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Supreme Court rules in wrongful death suit
Georgia Supreme Court seal

The Georgia Supreme Court voted 8-1 in a decision announced today in favor of the city of Richmond Hill and former Richmond Hill Police Department Det. Doug Sahlberg in a wrongful death lawsuit stemming from the 2011 suicide of a teenage girl.

Attorneys for the city and Sahlberg appealed to the high court after Bryan County Superior Court Judge Robert Russell ruled that the case deserved a jury trial. The city appealed that decision in 2016 to the Georgia Court of Appeals, but was denied.

An attorney for the 14-year-old who committed suicide six years ago argued before the Georgia Supreme Court in February that the city and Sahlberg were responsible for her death because of the officer’s actions.

The attorney for the city and Sahlberg, however, argued that state law holds that suicide is an individual’s act and that another can be held responsible in only limited circumstances.

The original suit, filed by Laura Lane Maia, says her daughter, Sydney Sanders, who was 14 at the time, attempted suicide in February 2011. During the investigation, Sahlberg took photos of the child’s wounds. He later, while at home, called them up on a computer from his work files and showed them to his daughter, court papers say.

In the meantime, after Sanders had been hospitalized for a time and reportedly declared stable, she returned to school but perceived that her classmates knew about her situation and the photographs. She then took her own life on April 5, 2011.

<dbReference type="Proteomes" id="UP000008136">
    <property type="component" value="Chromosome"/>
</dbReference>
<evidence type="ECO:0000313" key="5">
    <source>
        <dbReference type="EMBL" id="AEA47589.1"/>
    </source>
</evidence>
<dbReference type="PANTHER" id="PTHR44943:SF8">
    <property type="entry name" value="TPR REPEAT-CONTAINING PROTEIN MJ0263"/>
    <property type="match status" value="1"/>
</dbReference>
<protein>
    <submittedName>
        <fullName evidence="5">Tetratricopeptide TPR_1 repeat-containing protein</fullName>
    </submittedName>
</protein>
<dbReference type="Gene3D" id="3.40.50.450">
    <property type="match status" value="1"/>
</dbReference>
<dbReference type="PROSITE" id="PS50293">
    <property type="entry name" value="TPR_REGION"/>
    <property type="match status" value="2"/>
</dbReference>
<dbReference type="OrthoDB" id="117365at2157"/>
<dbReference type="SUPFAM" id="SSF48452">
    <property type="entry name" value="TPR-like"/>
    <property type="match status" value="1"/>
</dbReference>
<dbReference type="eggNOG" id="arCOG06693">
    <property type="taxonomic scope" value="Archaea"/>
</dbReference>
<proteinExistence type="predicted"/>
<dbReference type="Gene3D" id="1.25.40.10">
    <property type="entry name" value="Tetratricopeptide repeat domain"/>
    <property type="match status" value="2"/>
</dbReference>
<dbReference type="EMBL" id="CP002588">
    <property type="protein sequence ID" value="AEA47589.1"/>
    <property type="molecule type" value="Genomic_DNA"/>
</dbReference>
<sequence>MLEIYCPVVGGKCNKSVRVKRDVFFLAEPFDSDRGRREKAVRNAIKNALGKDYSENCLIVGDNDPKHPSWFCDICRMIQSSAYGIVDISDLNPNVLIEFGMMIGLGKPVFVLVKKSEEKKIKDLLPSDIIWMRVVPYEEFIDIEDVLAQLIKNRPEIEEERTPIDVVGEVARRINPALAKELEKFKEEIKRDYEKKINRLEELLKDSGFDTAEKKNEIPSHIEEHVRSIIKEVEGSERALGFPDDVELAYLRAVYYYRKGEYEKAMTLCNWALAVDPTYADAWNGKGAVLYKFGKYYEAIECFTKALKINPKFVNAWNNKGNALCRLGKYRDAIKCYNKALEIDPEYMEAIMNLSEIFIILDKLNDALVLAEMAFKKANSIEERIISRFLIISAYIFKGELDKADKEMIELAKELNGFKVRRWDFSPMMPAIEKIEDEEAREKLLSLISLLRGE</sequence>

The original suit claims Sahlberg’s actions led to her classmates knowing about her attempted suicide. Sahlberg’s daughter and Sanders attended the same school.

In the high court’s opinion, which can be read at, Justice Carol Hunstein wrote “We agree with Judge Dillard that ‘Sahlberg’s flagrant violation of RHPD’s policy regarding confidentiality was undoubtedly wrongful and it may indeed have been a factor in Sanders’s tragic decision to take her own life.’ However, under longstanding Georgia law, Sanders’s suicide acted as an intervening cause that extinguished any causal connection between Sahlberg’s wrongful conduct and Sanders’s death, and Appellee’s claims fail.

“Accordingly, Appellants were entitled to summary judgment in their favor, and the court of Appeals erred when it affirmed the trial court’s denial of that motion.”

Sahlberg resigned from the police department in February.

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